Some scenes of The Opera, especially the dance scenes, are very impressive. What was the hardest scene to shoot?
My biggest physical challenge was the swan lake sequence, because almost the whole stage is on pointe, more precisely on the left point, and that for a very long time. It was also a pas de deux, which I had done very little, if at all when I was younger because I gave up dancing when we started to learn it. It was really the hardest part for me.
The series tackles many issues related to the world of dance, such as the representation of minorities, the pressure placed on dancers whether in terms of physical form or body. Were these issues that you were aware of before reading the scripts for The Opera?
Yes, that was one of the reasons why I had stopped ballet dancing. I felt at one point that I could not thrive as a teenager and young woman staying in this world. The Opera was in a way a way for me to come to terms with classical dance. I was able to remember the happiness and joy that you can feel when you master your body.
But it cannot be denied that the whole culture around the ballerina’s body is very harsh. Fortunately, things are about to change. There are stars today which have different bodies and which are not necessarily all white. But you have to fight against a long tradition of a certain standard of beauty. I really liked being able to broach these subjects because it is something that I went through when I was a teenager. It’s very difficult to be at peace with your body when you’re dancing.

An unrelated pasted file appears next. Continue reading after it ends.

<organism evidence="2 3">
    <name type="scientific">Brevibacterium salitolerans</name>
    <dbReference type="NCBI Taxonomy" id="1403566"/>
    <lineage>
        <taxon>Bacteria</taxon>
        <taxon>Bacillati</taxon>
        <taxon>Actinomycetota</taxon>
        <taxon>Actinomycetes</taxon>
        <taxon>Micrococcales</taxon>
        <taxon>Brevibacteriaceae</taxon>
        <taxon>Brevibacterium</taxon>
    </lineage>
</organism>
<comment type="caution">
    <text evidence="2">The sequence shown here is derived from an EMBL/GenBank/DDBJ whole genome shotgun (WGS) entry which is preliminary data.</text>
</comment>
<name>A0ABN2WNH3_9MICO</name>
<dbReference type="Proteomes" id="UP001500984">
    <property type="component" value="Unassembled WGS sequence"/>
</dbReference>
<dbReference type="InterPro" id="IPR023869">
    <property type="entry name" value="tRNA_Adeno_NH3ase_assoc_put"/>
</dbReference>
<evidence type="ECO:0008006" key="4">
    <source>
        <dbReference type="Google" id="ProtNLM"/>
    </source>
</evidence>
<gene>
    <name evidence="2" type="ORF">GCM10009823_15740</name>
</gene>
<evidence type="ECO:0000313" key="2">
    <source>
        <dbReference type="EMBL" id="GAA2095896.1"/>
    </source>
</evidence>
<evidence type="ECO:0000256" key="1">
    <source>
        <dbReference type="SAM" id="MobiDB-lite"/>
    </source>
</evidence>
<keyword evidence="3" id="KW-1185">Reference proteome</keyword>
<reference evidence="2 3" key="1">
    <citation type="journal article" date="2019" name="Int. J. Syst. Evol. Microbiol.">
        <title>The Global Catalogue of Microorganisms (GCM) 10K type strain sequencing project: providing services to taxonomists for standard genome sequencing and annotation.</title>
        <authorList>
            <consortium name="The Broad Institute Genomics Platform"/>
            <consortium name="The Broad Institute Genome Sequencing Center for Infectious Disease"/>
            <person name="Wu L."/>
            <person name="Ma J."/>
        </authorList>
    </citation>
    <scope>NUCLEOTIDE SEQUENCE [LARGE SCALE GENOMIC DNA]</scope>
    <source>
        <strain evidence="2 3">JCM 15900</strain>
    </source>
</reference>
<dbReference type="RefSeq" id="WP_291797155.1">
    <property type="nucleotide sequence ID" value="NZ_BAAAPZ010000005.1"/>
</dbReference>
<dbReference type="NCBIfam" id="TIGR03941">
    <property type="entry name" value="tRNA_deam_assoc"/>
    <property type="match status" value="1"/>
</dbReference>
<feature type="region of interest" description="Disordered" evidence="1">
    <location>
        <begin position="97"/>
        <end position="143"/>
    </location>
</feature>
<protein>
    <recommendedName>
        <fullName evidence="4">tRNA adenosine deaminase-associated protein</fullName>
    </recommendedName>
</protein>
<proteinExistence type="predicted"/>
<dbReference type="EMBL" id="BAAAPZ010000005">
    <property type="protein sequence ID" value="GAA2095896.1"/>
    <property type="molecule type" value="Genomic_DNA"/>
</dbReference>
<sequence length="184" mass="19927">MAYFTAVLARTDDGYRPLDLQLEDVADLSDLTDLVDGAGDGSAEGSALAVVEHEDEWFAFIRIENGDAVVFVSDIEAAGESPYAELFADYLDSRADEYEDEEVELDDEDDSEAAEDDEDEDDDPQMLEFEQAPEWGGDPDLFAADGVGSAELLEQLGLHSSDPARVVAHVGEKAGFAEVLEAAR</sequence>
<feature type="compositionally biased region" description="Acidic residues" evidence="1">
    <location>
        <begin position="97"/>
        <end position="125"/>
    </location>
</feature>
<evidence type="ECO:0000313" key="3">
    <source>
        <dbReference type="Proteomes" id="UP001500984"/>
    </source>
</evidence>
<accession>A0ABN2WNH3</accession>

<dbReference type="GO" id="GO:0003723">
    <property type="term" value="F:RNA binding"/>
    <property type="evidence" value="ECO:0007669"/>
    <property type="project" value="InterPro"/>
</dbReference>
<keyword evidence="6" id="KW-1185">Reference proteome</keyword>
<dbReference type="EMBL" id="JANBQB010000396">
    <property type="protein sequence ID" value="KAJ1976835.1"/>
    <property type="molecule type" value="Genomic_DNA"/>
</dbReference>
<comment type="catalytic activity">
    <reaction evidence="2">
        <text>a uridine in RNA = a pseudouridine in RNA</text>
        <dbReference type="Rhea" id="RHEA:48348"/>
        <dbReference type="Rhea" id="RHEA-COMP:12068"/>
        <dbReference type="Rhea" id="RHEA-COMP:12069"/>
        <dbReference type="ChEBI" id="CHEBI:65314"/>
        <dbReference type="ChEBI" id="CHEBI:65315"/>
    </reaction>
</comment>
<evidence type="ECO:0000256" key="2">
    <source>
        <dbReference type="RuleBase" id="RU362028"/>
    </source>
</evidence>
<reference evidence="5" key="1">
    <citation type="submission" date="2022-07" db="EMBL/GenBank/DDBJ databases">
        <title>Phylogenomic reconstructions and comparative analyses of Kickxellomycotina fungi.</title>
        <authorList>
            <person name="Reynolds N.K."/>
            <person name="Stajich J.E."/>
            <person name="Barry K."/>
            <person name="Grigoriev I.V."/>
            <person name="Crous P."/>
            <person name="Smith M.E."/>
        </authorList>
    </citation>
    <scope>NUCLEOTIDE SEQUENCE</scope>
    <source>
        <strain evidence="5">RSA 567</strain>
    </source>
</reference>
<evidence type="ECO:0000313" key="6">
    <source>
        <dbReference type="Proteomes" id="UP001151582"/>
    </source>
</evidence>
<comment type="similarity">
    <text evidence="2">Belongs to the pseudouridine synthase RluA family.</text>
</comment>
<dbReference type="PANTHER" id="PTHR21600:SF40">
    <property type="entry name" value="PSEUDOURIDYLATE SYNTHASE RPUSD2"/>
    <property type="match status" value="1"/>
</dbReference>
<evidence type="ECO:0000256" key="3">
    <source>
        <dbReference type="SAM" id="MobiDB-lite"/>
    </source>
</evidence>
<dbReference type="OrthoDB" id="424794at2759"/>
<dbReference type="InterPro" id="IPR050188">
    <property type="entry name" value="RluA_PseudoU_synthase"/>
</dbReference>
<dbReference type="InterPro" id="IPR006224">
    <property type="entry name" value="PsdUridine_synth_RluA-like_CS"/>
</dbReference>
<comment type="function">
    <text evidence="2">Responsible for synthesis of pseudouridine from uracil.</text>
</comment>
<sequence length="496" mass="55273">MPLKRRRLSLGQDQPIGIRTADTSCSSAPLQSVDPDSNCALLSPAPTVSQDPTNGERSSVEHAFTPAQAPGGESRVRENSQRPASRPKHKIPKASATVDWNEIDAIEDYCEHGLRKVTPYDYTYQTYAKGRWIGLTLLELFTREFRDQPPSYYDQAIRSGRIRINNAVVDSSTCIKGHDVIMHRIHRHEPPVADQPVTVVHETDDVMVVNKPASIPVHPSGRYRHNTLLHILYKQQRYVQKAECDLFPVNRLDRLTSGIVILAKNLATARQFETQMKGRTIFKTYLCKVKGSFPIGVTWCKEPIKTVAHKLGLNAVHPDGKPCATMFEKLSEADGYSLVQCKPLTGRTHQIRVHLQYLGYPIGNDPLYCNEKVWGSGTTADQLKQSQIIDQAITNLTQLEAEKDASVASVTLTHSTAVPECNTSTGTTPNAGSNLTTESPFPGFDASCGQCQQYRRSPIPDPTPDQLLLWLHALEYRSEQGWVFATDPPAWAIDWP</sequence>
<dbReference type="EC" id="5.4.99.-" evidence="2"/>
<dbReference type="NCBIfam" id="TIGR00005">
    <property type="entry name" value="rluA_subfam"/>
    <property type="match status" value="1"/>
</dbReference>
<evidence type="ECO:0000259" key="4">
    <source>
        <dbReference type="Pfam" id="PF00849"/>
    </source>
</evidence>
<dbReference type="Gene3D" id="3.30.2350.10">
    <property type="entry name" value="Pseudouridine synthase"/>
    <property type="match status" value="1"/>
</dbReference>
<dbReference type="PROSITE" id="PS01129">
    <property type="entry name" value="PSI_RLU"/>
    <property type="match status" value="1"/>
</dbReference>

Did you look for inspiration in the work of other star dancers to create the character of Zoe?
I started following a lot of star dancers on Instagram because I needed to see what a dancer could look like, but I didn’t really have a specific person. If I could name one name, it would be Marie-Agnès Gillot. I find that she is very close to the role, she has a little “dark” side which moves me a lot and inspires me. But my character is not based on anyone in particular.
Did you receive any advice or help from former stars on the set?